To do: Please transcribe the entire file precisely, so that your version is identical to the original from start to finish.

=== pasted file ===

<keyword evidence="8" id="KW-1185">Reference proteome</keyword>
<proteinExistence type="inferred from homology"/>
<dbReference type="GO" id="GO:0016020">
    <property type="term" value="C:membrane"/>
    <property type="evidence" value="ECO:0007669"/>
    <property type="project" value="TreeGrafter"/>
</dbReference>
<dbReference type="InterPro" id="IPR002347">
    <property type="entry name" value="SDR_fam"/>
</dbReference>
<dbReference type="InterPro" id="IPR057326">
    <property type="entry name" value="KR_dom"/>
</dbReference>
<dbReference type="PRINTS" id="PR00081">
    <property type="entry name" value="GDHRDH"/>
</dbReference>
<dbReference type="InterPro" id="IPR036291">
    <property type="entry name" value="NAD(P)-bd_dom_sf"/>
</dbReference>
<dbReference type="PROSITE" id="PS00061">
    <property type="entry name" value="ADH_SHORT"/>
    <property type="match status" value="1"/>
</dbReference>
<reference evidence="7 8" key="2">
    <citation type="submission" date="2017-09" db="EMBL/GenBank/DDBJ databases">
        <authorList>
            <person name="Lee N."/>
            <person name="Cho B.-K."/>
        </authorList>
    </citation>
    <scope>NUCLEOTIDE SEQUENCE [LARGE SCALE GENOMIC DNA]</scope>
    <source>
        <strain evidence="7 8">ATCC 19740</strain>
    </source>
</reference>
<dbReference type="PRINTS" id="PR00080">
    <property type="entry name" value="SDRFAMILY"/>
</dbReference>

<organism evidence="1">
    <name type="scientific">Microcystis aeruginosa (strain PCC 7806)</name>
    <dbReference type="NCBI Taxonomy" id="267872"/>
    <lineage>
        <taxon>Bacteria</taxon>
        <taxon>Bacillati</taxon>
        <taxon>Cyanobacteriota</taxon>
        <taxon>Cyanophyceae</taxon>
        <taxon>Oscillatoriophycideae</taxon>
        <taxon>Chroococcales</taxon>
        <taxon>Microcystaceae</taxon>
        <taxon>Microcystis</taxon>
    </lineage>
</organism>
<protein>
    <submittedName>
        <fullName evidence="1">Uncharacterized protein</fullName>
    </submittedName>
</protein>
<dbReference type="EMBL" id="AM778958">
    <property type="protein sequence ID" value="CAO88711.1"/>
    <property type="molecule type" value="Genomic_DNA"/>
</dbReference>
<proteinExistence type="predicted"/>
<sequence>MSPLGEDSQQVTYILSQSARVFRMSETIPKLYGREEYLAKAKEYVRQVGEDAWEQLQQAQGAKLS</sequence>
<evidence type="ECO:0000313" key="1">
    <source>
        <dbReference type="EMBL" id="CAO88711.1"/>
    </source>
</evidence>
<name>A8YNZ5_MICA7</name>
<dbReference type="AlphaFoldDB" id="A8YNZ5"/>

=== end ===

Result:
<keyword evidence="8" id="KW-1185">Reference proteome</keyword>
<proteinExistence type="inferred from homology"/>
<dbReference type="GO" id="GO:0016020">
    <property type="term" value="C:membrane"/>
    <property type="evidence" value="ECO:0007669"/>
    <property type="project" value="TreeGrafter"/>
</dbReference>
<dbReference type="InterPro" id="IPR002347">
    <property type="entry name" value="SDR_fam"/>
</dbReference>
<dbReference type="InterPro" id="IPR057326">
    <property type="entry name" value="KR_dom"/>
</dbReference>
<dbReference type="PRINTS" id="PR00081">
    <property type="entry name" value="GDHRDH"/>
</dbReference>
<dbReference type="InterPro" id="IPR036291">
    <property type="entry name" value="NAD(P)-bd_dom_sf"/>
</dbReference>
<dbReference type="PROSITE" id="PS00061">
    <property type="entry name" value="ADH_SHORT"/>
    <property type="match status" value="1"/>
</dbReference>
<reference evidence="7 8" key="2">
    <citation type="submission" date="2017-09" db="EMBL/GenBank/DDBJ databases">
        <authorList>
            <person name="Lee N."/>
            <person name="Cho B.-K."/>
        </authorList>
    </citation>
    <scope>NUCLEOTIDE SEQUENCE [LARGE SCALE GENOMIC DNA]</scope>
    <source>
        <strain evidence="7 8">ATCC 19740</strain>
    </source>
</reference>
<dbReference type="PRINTS" id="PR00080">
    <property type="entry name" value="SDRFAMILY"/>
</dbReference>

<organism evidence="1">
    <name type="scientific">Microcystis aeruginosa (strain PCC 7806)</name>
    <dbReference type="NCBI Taxonomy" id="267872"/>
    <lineage>
        <taxon>Bacteria</taxon>
        <taxon>Bacillati</taxon>
        <taxon>Cyanobacteriota</taxon>
        <taxon>Cyanophyceae</taxon>
        <taxon>Oscillatoriophycideae</taxon>
        <taxon>Chroococcales</taxon>
        <taxon>Microcystaceae</taxon>
        <taxon>Microcystis</taxon>
    </lineage>
</organism>
<protein>
    <submittedName>
        <fullName evidence="1">Uncharacterized protein</fullName>
    </submittedName>
</protein>
<dbReference type="EMBL" id="AM778958">
    <property type="protein sequence ID" value="CAO88711.1"/>
    <property type="molecule type" value="Genomic_DNA"/>
</dbReference>
<proteinExistence type="predicted"/>
<sequence>MSPLGEDSQQVTYILSQSARVFRMSETIPKLYGREEYLAKAKEYVRQVGEDAWEQLQQAQGAKLS</sequence>
<evidence type="ECO:0000313" key="1">
    <source>
        <dbReference type="EMBL" id="CAO88711.1"/>
    </source>
</evidence>
<name>A8YNZ5_MICA7</name>
<dbReference type="AlphaFoldDB" id="A8YNZ5"/>